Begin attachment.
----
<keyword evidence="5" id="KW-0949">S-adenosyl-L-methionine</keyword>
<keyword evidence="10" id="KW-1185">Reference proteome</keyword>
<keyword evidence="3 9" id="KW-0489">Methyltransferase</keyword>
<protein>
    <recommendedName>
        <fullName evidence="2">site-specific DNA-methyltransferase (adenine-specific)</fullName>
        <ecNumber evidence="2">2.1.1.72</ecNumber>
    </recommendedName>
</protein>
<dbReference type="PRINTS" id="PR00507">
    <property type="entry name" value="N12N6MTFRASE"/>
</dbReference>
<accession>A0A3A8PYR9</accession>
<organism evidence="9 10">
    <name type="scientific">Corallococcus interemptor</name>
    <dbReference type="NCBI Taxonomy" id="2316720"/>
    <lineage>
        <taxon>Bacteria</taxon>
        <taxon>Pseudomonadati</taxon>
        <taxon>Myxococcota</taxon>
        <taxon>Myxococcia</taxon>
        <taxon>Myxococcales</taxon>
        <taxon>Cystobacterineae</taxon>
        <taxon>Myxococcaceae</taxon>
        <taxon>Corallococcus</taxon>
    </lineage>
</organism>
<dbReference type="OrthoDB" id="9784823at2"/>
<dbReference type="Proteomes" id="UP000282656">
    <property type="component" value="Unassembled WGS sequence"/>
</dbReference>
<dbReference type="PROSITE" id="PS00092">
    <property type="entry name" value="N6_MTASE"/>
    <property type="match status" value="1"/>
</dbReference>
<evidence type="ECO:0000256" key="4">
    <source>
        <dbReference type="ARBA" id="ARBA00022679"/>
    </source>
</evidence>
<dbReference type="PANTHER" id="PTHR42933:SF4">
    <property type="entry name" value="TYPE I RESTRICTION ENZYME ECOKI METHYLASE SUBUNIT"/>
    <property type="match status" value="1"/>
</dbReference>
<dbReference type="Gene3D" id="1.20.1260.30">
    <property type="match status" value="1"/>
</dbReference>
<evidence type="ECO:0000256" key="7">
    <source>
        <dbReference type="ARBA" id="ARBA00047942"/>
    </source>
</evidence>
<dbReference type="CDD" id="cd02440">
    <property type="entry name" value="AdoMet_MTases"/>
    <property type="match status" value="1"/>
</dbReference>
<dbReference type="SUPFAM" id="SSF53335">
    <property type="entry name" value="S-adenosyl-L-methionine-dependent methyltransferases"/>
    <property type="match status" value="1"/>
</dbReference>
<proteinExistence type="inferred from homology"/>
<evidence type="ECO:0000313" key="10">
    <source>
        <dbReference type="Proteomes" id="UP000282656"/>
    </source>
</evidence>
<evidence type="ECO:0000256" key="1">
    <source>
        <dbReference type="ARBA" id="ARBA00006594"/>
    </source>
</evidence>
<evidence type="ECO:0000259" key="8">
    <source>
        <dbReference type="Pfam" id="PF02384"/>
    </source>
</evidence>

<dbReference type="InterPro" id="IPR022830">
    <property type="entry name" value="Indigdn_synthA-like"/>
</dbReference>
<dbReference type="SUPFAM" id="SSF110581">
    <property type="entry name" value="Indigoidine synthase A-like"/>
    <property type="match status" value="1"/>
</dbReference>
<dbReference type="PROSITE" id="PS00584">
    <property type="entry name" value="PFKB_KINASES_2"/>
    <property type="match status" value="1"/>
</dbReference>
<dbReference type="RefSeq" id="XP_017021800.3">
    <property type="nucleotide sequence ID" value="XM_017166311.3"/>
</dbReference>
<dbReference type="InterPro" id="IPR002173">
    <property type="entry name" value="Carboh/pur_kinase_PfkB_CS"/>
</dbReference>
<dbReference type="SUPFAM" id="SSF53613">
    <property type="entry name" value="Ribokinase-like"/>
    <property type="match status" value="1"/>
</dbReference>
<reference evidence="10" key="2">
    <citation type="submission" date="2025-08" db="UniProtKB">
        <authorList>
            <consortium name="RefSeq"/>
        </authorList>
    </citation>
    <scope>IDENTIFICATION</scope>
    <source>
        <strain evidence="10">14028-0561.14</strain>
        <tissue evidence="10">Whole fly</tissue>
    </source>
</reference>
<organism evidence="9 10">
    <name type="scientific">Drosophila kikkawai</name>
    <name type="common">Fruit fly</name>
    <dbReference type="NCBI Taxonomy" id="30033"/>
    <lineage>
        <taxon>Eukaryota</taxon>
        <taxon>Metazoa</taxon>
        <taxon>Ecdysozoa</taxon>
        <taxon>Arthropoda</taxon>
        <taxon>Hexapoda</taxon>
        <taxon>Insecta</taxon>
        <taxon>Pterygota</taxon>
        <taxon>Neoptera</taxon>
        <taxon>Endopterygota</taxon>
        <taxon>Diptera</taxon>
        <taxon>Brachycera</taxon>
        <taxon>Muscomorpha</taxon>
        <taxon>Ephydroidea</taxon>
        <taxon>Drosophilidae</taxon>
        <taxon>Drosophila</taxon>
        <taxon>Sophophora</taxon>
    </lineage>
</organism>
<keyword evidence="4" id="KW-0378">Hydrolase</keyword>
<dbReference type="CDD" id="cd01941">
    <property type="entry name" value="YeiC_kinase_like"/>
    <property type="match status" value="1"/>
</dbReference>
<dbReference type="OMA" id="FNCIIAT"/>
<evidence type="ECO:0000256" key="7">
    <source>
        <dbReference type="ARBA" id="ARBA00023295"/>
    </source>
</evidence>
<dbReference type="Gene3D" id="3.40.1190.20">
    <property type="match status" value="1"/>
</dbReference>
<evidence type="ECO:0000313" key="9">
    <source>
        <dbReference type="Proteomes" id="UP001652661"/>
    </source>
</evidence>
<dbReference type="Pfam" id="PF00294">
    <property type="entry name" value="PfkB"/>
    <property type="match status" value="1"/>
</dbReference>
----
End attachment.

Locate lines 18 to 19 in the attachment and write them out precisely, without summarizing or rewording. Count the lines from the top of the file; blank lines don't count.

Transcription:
        <taxon>Bacteria</taxon>
        <taxon>Pseudomonadati</taxon>